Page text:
Court of Appeals Examines Borrowed-Servant Rule in Negligence Suit Against Georgia Municipality

Although employers are not liable for every injury caused by an employee, the doctrine of respondeat superior does make an employer liable for certain injuries caused by an employee acting within the scope of his or her employment. As to be expected, however, there are certain exceptions to application of respondeat superior doctrine that will shield an employer from liability even when the employee is negligent and acting within the scope of employment. Among these various exceptions is the borrowed-servant rule, which insulates an employer from liability when the employer lends the employee to another, and the employee commits a negligent act while engaged in work for the other party. In a recent decision, Garden City v. Herrera , the Georgia Court of Appeals examined the applicability of the borrowed-servant rule to a motor vehicle accident involving a police officer.
The motor vehicle collision at issue in this case occurred in July 2010, when a car being driven by a police officer employed by the Garden City Police Department collided with a car being driven by another. The officer had been employed with the city since 2007 and since the nascent period of his employment was part of a multi-jurisdictional narcotics task force. The task force was created in 1994, when Chatham County entered into agreements with various municipal law enforcement agencies. Per these agreements, local law enforcement agencies assigned officers to a 27-month tour with the countywide Counter Narcotics Team, which was run by a commanding officer employed by the county. At the time of the accident, the officer was driving from the location of one task force operation to another, under the orders of a supervising task force officer. Following the accident, a lawsuit was brought on behalf of the seriously injured driver against Garden City, Chatham County, and several other defendants. Following the close of discovery, Garden City moved for summary judgment, arguing that it could not be held liable because the accident occurred when the employee was a borrowed-servant of the county. The trial court denied the motion for summary judgment, finding that there was an issue of material fact concerning whether the county retained exclusive authority to fire the officer. If the county did not retain such authority, the borrowed-servant doctrine would not apply.

Despite the trial court’s belief that an issue of material fact existed, the Court of Appeals unanimously reversed. For the borrowed servant rule to apply, an employer must show that “(1) the [borrower] had complete control and direction of the [employee] for the occasion; (2) the [employer] had no such control [;] and (3) the [borrower] had the exclusive right to discharge the [employee].” Six Flags Over Ga., Inc. v. Hill, 247 Ga. 375, 377 (1) (1981). The trial court determined that a material issue of fact existed with respect to the third prong, since the evidence showed that the commanding officer of the task force could not terminate the officer’s employment, and the city had authority to not only terminate the officer but also remove him from assignment with the Narcotics Task Force. However, the Court of Appeals noted that in applying the borrowed-servant rule, the test relates to “only to the specific task for which the servants are loaned.” Fulghum Indus., Inc. v. Pollard Lumber Co., 106 Ga. App. 49, 52 (2) (a) (1962). Thus, the right to discharge prong means the right to discharge the employee from the task for which he was loaned. Although the city retained authority to remove the officer from assignment with the task force generally, it was the county that had the exclusive right to discharge the officer from the specific task he was performing at the moment of the alleged negligence. Accordingly, there was no issue of material fact concerning applicability of the borrowed-servant exception, which applied as a matter of law and insulated the city from liability. Although one could argue that having the power to completely discharge assignment to the task force would, by effect, give one power to discharge the employee from the specific tasks being performed during the assignment to the task force, such reasoning is likely too expansive because a principal employer usually has some authority to terminate the borrowing relationship.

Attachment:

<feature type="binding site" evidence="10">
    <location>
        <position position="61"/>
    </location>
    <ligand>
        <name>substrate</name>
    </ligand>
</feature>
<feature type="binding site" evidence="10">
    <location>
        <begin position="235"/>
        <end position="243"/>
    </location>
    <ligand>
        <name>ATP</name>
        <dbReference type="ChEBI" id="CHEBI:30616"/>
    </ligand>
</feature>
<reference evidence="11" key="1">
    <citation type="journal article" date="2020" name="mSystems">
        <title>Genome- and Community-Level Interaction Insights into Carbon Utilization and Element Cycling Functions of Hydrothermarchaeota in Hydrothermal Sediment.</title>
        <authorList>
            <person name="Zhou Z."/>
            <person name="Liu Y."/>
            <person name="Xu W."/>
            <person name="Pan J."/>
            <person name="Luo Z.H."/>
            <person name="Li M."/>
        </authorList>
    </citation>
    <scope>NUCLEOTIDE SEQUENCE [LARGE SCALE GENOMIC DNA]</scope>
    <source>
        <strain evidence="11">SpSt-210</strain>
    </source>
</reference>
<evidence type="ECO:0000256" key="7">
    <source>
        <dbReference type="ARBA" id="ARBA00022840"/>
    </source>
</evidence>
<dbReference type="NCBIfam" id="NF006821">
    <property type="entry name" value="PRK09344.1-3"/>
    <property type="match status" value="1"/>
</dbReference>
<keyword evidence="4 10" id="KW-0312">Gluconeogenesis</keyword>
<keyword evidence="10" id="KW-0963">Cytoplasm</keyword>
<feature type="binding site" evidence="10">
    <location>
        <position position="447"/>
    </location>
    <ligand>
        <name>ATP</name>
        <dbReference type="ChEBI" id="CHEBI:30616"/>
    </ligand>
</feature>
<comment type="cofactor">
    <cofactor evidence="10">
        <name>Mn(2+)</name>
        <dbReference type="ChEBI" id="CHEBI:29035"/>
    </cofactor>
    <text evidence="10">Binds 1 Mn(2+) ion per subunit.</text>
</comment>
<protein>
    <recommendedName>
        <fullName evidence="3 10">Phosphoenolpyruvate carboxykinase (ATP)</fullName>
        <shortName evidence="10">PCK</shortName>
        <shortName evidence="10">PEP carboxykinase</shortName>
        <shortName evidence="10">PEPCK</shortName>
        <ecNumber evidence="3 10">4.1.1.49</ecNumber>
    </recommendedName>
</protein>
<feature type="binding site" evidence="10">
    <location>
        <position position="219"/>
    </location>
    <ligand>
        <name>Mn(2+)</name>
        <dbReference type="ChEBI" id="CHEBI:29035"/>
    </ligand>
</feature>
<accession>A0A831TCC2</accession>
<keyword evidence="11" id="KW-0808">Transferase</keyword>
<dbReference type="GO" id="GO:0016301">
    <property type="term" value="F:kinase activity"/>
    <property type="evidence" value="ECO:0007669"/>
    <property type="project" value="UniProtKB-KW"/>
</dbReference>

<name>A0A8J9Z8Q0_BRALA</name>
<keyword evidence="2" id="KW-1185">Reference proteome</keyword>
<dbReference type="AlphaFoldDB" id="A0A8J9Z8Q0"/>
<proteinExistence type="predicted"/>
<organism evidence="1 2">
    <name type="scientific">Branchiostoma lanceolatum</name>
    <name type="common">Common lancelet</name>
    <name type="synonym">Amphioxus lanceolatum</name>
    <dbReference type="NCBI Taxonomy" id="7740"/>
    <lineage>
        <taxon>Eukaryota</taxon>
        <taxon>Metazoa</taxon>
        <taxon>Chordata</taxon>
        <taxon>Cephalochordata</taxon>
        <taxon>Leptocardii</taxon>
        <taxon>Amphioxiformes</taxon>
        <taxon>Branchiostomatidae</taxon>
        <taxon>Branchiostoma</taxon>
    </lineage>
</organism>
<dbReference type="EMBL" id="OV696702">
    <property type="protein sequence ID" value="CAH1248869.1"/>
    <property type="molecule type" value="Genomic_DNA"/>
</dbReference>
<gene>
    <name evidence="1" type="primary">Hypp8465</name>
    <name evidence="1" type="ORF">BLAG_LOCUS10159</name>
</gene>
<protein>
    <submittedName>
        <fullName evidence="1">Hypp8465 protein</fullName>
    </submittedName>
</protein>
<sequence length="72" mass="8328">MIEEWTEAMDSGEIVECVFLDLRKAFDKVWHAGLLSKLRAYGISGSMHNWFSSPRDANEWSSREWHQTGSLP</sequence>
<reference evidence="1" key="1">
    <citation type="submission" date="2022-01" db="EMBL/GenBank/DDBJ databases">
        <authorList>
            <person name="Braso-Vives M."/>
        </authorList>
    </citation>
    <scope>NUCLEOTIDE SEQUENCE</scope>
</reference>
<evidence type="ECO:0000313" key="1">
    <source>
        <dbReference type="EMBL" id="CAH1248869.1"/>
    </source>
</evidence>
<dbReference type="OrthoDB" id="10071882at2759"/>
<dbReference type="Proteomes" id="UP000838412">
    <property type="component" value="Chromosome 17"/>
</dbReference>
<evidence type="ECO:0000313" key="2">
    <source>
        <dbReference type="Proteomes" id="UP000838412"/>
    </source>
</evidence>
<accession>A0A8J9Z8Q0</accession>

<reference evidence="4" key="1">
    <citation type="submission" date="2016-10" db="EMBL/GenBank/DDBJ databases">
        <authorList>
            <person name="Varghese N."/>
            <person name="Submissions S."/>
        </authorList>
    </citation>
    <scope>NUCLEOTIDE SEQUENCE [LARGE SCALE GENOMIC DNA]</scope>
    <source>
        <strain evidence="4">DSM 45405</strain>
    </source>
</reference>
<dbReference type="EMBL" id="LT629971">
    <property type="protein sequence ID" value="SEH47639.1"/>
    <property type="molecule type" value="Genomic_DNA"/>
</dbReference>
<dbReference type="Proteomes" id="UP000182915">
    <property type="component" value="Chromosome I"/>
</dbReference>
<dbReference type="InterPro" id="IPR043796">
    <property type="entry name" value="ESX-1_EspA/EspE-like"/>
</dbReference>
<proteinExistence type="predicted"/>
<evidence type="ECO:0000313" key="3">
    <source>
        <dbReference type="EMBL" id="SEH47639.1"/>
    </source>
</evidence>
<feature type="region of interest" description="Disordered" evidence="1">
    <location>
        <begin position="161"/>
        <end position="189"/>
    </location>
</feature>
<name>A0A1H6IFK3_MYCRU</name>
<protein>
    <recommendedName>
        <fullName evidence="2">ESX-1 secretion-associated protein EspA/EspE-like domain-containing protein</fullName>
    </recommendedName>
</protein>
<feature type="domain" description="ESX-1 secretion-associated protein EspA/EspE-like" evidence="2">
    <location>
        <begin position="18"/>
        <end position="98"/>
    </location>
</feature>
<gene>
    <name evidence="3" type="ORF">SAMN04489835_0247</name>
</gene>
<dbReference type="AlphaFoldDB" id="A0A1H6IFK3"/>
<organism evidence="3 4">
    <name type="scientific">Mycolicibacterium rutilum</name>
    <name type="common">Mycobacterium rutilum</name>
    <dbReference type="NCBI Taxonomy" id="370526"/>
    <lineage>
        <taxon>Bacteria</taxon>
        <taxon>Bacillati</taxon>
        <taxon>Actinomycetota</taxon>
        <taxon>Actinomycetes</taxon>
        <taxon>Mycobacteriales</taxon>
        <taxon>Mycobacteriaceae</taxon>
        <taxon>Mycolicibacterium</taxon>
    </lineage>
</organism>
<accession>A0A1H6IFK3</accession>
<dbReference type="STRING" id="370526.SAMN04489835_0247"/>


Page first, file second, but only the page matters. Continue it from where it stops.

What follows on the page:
While the plaintiff has lost her claims against the city, she will likely be able to maintain her cause of action against Chatham County through trial, since the county was exercising control of the officer at the time of the allegedly negligent act. Indeed, it is often important to bring claims against all possibly negligent actors at the time one brings suit, since it may be difficult to unravel responsibility prior to the benefit of full discovery on the issue. Determining what parties may be liable and ultimately proving one’s claims can be a protracted and challenging process, and someone considering taking legal action to remedy injuries arising from a possible case of negligence should consult with experienced legal counsel. The Atlanta motor vehicle accident attorneys at the Law Office of Terrence R. Bethune have experience with claims against government entities and can provide useful guidance to someone in this position. If you’ve been injured as a result of the possible negligence of another and are curious about your legal options, feel free to contact us for a complimentary case consultation.

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